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Contextual Limits of “ALL” and the Limited Atonement

A reader with the pseudonym Edge7 left a comment in regard to the brief section on the Limited Atonement in this post. This assumes that verses like 1 Timothy 2:3, 5 and 1 John 2:2 confound the Calvinist position that the Atonement saves only the elect. These verses, combined with John 3:16, seem to indicate that Christ died for all men.

I had no intent to write at length about the Limited Atonement. My friend TurretinFan already has an excellent post here, but that post only mentions verses such as those above in passing. So I will add some thoughts about the above verses and their use of “all.” Specifically, I will talk about the contextual limitations of the word “all.” An appropriate subtitle for this piece could be, “When ‘all’ doesn’t mean ‘all.'”

“All” in the case of these verses refer to “all of the elect.” Can I prove that? No. But I have already provided a logical defense of the Limited Atonement, which I will repeat. And I can provide examples from the Bible where “all” doesn’t really mean “all,” but is instead defined by a contextual limitation. Taken together, along with my friend TurretinFan’s article, I believe that will provide a convincing case for the Limited Atonement.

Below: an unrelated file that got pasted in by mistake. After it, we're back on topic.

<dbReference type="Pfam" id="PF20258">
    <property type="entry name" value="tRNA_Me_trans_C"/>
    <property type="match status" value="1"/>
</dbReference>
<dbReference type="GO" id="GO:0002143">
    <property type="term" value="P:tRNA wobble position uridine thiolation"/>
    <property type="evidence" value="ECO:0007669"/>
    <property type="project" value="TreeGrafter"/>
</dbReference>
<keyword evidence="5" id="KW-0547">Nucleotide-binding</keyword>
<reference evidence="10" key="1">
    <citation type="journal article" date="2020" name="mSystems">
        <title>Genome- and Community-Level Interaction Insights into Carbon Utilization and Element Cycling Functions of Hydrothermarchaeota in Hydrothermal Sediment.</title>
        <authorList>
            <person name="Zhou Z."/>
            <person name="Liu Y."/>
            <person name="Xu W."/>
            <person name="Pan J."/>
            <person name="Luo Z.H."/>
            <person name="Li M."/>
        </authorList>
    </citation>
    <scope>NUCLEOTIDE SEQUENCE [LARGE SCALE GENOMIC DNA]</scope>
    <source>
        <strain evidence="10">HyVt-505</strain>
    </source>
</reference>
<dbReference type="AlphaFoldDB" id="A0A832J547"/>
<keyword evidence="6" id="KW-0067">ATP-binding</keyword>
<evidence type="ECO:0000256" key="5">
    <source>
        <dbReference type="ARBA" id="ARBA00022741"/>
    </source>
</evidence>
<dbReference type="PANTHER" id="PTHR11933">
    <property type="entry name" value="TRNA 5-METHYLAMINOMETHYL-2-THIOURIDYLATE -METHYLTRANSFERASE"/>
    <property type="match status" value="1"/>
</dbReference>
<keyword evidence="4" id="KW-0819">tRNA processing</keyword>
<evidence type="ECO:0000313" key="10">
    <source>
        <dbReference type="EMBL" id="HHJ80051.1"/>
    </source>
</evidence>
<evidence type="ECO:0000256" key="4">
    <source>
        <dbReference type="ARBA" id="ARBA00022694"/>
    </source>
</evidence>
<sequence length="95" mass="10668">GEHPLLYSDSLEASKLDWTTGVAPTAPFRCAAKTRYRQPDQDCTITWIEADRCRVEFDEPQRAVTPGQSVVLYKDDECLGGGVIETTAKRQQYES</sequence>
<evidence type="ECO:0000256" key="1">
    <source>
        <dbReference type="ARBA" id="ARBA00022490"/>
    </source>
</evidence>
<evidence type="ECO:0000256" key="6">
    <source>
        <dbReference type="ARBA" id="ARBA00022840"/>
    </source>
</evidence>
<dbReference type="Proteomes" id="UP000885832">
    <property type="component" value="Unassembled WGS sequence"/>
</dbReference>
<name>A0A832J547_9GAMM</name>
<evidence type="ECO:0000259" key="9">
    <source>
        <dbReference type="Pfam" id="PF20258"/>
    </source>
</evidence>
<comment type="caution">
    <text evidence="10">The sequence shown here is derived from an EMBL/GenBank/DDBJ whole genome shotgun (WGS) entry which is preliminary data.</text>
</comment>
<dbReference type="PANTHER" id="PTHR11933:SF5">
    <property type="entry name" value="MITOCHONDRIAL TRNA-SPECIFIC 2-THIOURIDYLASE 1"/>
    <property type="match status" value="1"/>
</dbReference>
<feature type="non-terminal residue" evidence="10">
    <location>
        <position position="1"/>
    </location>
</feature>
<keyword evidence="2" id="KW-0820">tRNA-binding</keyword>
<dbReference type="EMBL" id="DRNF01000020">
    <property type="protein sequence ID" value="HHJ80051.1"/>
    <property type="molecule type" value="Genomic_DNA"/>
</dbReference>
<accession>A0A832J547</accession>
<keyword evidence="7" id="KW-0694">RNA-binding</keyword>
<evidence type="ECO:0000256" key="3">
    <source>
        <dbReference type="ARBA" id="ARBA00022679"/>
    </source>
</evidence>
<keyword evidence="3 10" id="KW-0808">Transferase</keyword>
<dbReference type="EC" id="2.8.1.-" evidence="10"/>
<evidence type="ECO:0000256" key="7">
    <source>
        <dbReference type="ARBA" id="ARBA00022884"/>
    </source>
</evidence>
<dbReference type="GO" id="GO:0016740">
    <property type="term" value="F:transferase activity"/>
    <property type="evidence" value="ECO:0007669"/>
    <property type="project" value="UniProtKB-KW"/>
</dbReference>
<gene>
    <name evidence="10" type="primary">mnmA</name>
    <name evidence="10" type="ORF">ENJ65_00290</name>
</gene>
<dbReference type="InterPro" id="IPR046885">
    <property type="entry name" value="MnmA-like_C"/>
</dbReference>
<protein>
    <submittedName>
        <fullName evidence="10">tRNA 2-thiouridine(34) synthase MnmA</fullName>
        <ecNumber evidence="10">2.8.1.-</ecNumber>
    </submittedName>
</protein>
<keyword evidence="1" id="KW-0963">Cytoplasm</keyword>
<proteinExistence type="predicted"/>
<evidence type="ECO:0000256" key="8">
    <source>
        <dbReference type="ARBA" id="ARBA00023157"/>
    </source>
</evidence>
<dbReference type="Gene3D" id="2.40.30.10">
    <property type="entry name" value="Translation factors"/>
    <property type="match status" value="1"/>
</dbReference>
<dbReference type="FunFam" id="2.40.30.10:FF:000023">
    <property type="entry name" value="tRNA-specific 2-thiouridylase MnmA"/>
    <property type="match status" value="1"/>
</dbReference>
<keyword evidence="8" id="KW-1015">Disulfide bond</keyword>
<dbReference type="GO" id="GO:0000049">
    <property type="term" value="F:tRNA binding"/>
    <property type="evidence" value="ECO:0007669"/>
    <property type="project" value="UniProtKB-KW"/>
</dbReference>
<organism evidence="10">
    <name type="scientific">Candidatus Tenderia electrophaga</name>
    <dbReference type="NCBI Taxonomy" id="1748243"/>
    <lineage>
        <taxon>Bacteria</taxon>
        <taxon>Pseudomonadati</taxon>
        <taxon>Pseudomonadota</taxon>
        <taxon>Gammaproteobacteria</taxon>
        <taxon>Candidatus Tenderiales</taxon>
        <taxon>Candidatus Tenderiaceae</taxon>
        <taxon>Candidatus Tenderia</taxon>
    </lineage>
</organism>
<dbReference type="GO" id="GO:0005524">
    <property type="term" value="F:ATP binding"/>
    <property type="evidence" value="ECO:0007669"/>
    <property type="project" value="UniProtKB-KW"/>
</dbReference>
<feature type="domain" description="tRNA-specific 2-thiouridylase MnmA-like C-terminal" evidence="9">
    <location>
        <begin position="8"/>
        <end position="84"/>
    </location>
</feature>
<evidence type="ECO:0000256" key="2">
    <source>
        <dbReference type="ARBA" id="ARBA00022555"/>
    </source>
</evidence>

First, a universal atonement is logically flawed. If Christ’s sacrifice paid for all of the sins of mankind, then no one is going to Hell, ever. But we know that this is not the case. Some may say that Christ’s atonement is universal in its scope but only effectual for believers. I might be inclined to agree with that idea. The problem is that, even with this view, the atonement is still limited. It still doesn’t cover the sins of unbelievers.

Another way to look at atonement is in light of the Unforgivable Sin. This is not recognizing the very work of God when you have enough knowledge to do so. Put another way, it is rejecting God’s grace–or unbelief in Christ. Perhaps the atonement is universal except for this one sin. But, you see, even then it is still limited.  It still only covers the sins of people who believe in Christ.
Anyway you try to slice it, the atonement is limited.

What about the verses, such as those mentioned above, that seem to preach a universal atonement?  According to Got Questions Ministries:

How can we understand the paradox that occurs because the Bible teaches God intends that only the elect will be saved, yet on the other hand the Bible also unequivocally declares that God freely and sincerely offers salvation to everyone who will believe? (Ezekiel 33:11; Isaiah 45:22; 55:1; Matthew 11:28; 23:37; 2 Peter 3:9; Revelation 22:17) The solution to this paradox is simply an acknowledgment of all that the Bible teaches. 1) The call of the Gospel is universal in the sense that anybody that hears it and believes in it will be saved. 2) Because they are dead in their trespasses and sin, no one will believe the Gospel and respond in faith unless God first makes those who are dead in their trespasses and sins alive (Ephesians 2:1-5). The Bible teaches that “whosoever believes” will have eternal life and then explains why some believe and some don’t.